Do Kids Really Need Preschool?
Mike and Helen are trying to decide whether to enroll their youngest daughter Tracy in the local preschool. Because Helen works only a few hours a week, Mike feels that she should look after Tracy, at least until her formal schooling begins. Helen, however, is still unsure.
Supposing that you had been offered a preschool place for your child. Would you accept?
If you are a working mother then the opportunity has obvious advantages. But what if you are at home most of the time? The important question to ask yourself is: "Would preschool benefit my child?" The mother who says: "Thank God she's off my hands" is putting herself first.
It is important to remember that five-year-olds have reached the stage of insatiable curiosity and are ready to learn to mix with their peers.
If yours is an only child you should seriously consider sending him or her to preschool. Similarly if you live in an area where there are few houses and even fewer children, then preschool has the clear advantage of additional playmates.
In refusing the offer of a preschool place one mother said: "He doesn't like other children. He only quarrels with them. When he's by himself, he plays quietly." She was really saying: "I don't like children to make a noise."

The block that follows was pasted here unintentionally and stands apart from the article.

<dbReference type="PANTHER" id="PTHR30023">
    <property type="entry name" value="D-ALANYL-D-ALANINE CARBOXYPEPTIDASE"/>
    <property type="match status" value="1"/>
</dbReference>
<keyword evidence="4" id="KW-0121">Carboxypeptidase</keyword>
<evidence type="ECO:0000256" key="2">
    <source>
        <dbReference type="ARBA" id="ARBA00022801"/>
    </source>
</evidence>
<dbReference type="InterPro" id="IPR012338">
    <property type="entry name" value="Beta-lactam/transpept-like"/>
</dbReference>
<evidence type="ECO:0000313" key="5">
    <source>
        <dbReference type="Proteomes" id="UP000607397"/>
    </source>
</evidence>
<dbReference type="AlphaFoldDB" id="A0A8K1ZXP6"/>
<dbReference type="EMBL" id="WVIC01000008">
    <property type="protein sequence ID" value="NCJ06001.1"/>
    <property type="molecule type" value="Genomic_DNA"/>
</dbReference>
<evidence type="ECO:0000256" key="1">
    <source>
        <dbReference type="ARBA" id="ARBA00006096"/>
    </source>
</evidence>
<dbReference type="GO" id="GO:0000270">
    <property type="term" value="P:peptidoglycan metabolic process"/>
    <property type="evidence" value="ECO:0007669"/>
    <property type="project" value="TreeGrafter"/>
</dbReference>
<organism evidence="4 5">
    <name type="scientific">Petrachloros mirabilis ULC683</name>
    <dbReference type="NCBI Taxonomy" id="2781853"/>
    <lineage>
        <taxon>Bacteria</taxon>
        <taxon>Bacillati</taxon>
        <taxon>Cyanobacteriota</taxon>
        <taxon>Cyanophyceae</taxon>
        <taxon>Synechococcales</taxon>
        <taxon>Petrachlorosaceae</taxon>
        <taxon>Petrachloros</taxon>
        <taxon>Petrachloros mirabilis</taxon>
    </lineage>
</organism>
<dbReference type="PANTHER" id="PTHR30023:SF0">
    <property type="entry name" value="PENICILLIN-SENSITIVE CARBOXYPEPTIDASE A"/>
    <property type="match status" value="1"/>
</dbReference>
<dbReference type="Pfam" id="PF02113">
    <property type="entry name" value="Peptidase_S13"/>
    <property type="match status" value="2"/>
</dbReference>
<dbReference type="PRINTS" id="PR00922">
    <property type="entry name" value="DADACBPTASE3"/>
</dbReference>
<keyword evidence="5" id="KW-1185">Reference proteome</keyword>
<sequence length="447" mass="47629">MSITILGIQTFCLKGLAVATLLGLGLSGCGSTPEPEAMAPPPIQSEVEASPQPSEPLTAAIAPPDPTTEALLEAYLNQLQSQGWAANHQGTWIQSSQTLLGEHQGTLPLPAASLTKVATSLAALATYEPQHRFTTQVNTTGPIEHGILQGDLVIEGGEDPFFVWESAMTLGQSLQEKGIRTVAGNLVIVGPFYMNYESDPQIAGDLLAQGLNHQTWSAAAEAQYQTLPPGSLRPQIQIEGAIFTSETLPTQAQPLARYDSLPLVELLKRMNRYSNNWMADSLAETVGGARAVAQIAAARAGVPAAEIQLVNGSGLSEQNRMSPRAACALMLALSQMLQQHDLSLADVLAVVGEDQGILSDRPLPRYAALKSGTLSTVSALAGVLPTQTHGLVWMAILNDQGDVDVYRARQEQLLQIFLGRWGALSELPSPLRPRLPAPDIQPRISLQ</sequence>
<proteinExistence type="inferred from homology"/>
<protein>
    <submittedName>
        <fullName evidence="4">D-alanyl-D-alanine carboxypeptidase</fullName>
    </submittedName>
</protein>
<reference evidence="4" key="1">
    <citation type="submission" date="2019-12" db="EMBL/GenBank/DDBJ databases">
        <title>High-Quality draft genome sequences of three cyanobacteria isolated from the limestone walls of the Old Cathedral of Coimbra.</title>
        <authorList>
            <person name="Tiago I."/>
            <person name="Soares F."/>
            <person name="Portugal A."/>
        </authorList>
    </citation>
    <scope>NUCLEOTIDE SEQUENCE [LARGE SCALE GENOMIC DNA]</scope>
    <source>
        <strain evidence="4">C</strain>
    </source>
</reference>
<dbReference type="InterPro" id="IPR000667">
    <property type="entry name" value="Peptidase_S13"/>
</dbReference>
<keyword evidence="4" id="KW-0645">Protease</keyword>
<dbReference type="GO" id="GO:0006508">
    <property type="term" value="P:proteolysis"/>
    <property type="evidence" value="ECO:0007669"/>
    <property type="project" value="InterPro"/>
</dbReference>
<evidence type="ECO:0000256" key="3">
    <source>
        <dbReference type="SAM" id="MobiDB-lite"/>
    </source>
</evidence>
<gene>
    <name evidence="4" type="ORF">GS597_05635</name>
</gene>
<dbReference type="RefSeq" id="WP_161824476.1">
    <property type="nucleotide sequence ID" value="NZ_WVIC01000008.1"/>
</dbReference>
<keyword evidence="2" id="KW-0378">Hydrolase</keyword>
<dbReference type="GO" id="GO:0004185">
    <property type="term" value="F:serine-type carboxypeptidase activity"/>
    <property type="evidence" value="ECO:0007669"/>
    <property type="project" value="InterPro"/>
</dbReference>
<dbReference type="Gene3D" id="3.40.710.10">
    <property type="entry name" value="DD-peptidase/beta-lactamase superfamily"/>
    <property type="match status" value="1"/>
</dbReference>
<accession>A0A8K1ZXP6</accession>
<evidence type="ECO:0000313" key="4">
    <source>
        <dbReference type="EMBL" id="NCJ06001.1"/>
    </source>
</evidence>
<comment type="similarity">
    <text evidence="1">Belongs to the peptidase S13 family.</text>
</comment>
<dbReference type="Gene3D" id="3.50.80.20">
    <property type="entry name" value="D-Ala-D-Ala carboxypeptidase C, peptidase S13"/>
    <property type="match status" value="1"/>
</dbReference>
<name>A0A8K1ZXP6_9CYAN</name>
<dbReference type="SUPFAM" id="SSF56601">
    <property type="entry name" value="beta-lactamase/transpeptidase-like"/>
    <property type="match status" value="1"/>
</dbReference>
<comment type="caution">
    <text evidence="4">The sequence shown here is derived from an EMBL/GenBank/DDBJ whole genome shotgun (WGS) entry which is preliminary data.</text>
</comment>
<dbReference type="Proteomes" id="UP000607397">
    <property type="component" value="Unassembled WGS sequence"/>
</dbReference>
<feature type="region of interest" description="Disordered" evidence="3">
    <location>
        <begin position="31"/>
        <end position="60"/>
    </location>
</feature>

It is not natural for a child to be anti-social. True, some children object strongly (and loudly) to being placed in school. But they will have to go sooner or later. Very often, a child's objection is no more than a nervous reaction to totally strange surroundings.
Preschool is designed to fill many needs.
Just being there means that your child learns from a new environment and makes new friends. Children also learn to share equipment and educational toys and to "wait their turn." The range and availability of equipment and resources far exceeds that of the average home and the children also learn to relate to other adults, mostly trained teachers who can guide without pushing their development.
All children learn from personal involvement. In fact this is the best kind of learning experience. However, not all mothers are keen to have their children attend. As one young mother put it: "I have a lot of time on my hands and want to share it with Bobby while he's little."
A young child needs to develop both emotionally and mentally. If there is plenty of warmth, love, interest and involvement with parents, a child's emotional growth is assured. In this relaxed environment a child will be happy, self-assured and confident.
To foster their mental growth, children also need to experience new and intriguing situations.